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You know a Natasha David drink when you see one. David, proprietor of New York’s Nitecap, has earned a reputation for the fever dream-like quality of her bar and brand aesthetic, as well as drinks channel that same whimsy. Her menus, which change twice per year and are designed in collaboration with artist Rotem Raffe, each represent a different visual identity—1970s disco to midcentury space exploration, loosely—meant to inspire the cocktails that populate them. They’ve become collectible items in the bar community.
While on paper, her drinks might read as freeform—the cocktail equivalent of avant-garde jazz, if you will—her creative process is still rooted in history. “Any drink of mine that you see, you can relate it back to a classic cocktail,” says David. “I’ve just changed things up a little bit.”
Born in Germany to musician parents with a hectic, globe-trotting itinerary, at 18, David moved to New York to pursue a theater degree at New York University. While still a freshman, she began bartending in an Irish pub; by her senior year, she was the assistant general manager at the Corner Shop Cafe. From there, she went on to be part of the opening bartending team at Woodson & Ford, alongside Lynnette Marrero (Llama Inn, Speed Rack) and Jim Kearns (Happiest Hour and Slowly Shirley).
“I never really thought about coming up with my own drinks until I started working for Lynnette and Jim,” David recalls. “They were the first people to introduce me to classic cocktail techniques and classic cocktails.” Looking back, she now sees that “the greatest thing they instilled in me is relying on classics, and infusing your own interpretation into an already-established structure.”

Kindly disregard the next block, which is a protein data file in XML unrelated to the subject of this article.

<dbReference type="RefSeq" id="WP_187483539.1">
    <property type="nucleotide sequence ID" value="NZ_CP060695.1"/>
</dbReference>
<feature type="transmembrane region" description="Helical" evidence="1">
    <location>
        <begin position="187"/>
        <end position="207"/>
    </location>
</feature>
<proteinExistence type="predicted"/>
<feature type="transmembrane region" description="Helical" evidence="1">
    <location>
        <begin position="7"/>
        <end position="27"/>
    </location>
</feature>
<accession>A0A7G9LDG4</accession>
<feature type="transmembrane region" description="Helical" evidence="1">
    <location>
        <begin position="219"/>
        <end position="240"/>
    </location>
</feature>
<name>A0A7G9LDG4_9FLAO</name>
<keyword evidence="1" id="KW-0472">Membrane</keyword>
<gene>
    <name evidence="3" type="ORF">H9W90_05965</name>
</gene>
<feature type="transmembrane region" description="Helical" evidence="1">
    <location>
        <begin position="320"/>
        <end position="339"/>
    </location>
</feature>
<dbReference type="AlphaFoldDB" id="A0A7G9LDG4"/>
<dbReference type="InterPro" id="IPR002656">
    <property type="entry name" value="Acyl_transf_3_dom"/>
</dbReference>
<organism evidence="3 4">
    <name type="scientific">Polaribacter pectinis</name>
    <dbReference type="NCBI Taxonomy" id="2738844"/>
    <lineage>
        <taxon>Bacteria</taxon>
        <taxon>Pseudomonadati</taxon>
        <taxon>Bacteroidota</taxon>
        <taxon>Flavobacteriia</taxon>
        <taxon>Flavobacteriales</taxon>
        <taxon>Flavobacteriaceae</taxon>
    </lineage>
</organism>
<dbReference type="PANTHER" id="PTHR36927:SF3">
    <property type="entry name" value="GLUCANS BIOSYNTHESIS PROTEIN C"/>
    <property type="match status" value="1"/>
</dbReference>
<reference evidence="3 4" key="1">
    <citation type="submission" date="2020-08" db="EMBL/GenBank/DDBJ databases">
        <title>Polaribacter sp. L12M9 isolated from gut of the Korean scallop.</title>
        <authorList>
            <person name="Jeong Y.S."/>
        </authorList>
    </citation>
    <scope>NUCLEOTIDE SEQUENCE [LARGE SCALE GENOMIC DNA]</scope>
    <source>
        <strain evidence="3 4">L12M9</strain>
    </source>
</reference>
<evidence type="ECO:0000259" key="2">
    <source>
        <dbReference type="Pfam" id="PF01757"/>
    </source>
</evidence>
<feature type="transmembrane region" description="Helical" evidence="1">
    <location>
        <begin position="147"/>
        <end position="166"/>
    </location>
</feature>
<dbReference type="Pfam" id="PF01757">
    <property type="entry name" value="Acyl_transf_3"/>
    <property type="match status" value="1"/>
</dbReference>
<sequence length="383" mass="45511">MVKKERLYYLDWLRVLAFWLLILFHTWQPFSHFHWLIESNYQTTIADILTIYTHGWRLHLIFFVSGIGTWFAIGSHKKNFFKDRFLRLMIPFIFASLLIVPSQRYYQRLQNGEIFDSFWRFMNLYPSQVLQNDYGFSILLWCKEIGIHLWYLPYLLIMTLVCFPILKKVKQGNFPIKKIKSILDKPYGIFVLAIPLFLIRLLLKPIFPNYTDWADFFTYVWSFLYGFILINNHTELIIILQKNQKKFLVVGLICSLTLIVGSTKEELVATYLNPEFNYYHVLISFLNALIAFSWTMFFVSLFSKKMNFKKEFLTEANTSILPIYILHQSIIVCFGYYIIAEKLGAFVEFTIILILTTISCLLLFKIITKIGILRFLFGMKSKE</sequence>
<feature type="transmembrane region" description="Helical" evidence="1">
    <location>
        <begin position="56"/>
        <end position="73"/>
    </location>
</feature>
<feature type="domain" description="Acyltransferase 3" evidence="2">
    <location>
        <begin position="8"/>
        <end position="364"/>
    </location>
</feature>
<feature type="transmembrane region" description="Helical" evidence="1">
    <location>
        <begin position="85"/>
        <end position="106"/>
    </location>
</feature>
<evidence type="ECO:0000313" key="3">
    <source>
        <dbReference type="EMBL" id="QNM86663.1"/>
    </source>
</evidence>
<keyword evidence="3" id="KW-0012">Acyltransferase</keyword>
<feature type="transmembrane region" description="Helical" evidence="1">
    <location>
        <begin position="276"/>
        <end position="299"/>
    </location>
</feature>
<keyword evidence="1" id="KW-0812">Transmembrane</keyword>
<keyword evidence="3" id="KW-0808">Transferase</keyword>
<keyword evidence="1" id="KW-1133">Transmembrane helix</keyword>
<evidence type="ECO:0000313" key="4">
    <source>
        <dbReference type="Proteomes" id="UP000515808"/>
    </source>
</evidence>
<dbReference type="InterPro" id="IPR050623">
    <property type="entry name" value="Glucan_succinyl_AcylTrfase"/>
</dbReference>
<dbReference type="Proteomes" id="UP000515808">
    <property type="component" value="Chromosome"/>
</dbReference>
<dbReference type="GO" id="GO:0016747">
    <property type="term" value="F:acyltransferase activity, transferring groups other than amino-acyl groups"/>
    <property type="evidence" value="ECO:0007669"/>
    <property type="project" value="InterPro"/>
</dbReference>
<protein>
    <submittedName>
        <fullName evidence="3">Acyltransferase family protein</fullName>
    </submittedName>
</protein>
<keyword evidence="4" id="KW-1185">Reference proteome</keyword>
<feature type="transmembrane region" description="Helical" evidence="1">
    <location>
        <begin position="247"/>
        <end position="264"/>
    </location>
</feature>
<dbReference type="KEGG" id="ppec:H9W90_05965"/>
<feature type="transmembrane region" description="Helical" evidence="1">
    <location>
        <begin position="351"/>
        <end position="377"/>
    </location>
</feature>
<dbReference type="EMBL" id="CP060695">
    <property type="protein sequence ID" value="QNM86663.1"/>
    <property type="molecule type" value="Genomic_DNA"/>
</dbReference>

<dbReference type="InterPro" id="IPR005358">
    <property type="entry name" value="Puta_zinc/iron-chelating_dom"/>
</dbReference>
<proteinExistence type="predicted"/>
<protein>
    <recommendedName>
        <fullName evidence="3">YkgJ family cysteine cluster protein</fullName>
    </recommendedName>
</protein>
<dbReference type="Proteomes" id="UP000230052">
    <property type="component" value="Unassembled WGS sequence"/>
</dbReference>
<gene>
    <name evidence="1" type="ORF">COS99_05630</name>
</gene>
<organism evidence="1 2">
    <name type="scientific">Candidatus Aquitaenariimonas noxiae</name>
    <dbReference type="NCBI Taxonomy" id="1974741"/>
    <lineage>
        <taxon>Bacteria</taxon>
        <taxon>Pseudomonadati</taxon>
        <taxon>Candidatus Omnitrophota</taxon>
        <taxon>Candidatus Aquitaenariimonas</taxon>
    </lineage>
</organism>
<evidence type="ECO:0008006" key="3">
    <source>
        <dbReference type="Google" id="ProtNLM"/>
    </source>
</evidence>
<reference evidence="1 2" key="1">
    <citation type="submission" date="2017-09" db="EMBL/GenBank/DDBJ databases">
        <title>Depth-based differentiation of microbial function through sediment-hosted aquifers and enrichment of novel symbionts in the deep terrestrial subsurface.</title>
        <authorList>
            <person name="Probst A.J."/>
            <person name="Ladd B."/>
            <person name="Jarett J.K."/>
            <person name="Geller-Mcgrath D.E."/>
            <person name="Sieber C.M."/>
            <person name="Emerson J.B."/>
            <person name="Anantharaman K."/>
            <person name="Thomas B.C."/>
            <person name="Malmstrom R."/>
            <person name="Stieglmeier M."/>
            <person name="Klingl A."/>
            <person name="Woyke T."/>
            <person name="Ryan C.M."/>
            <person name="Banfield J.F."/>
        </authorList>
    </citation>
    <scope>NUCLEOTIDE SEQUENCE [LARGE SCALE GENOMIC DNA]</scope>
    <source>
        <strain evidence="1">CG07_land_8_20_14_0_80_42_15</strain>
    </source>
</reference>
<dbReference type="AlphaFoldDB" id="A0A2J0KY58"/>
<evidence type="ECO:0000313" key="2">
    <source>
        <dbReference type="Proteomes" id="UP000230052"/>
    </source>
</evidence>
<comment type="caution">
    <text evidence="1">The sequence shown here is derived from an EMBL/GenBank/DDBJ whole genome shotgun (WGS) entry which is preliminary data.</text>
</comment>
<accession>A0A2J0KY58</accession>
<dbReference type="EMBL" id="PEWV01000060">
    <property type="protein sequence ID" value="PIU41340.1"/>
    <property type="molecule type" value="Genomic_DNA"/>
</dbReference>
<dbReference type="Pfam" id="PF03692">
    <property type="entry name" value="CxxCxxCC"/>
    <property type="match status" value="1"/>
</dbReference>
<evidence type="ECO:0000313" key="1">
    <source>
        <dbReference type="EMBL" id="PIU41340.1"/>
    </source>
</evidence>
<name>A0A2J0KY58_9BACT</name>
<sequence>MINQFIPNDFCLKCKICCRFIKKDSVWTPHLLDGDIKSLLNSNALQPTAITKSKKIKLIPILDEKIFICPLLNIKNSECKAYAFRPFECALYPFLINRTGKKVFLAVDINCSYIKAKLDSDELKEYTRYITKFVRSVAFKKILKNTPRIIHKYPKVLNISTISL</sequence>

From there, David went on to work at numerous other bars, many of which have informed her style and favored ingredients along the way. At Danny Meyer’s Maialino, she developed an affection for aperitivo-style drinks, followed by stints at Maison Premiere and Prime Meats; at the latter, “the classics were the star,” she remembers. “People would come in for them. I saw that very small adjustments to classics were the way to go there.”
After that, David moved on to work alongside Phil Ward at his now-closed agave spirits bar, Mayahuel. In addition to learning about mezcal, David also absorbed Ward’s now-famous “Mr. Potato Head” approach to drink development: the practice of taking a drink apart and putting it back together again, often with different components swapped in for the originals.
Looking at her drinks today, that might mean a Whiskey Sour riff tinged with peach liqueur and maple; a tequila sour variation that swaps in Campari for traditional grenadine, adding a bracing touch of bitter intrigue; or Sangria that becomes a progressive with the addition of orange wine. Her Cruise Control cocktail also fits this aesthetic. It’s an effervescent, low-alcohol nod to the Tom Collins, made with a base of pommeau and enlivened with St. Germain and a hint of eucalyptus. It’s the perfect mix of savory, floral and aromatic that defines so many of David’s drinks.
In 2014, she opened Nitecap, in partnership with David Kaplan and Alex Day (of Death & Co. and Proprietors LLC). Right away, it felt like an industry clubhouse. “When we opened Nitecap, cocktail bars were really serious,” she recalls. “I wanted to lighten it up a bit and make it feel more inclusive and welcoming and not so intimidating.”
Today, David sees her drink-making style as “much more flexible” than it once was: “I used to have this set idea of what cocktails had to be,” she says. She sees this as natural evolution of working with Nitecap’s boundary-pushing bartenders. “I want their personality to shine a little bit, and it doesn’t have to confirm to what I want a drink to be,” she says. That might mean a drink that spotlights flavors that David herself doesn’t love, but she’s still willing to let go and see where the idea leads.
“Maybe that’s part of becoming a parent, seeing directions you didn’t see before,” she says. (At the time of this interview, David was imminently expecting her second child with husband Jeremy Oertel, also a well-known bartender.) “I don’t think as drink-makers we should take ourselves too seriously,” she continues. “We should be thinking about our guests more than about ourselves and our own egos. At the end of the day we’re just making drinks.”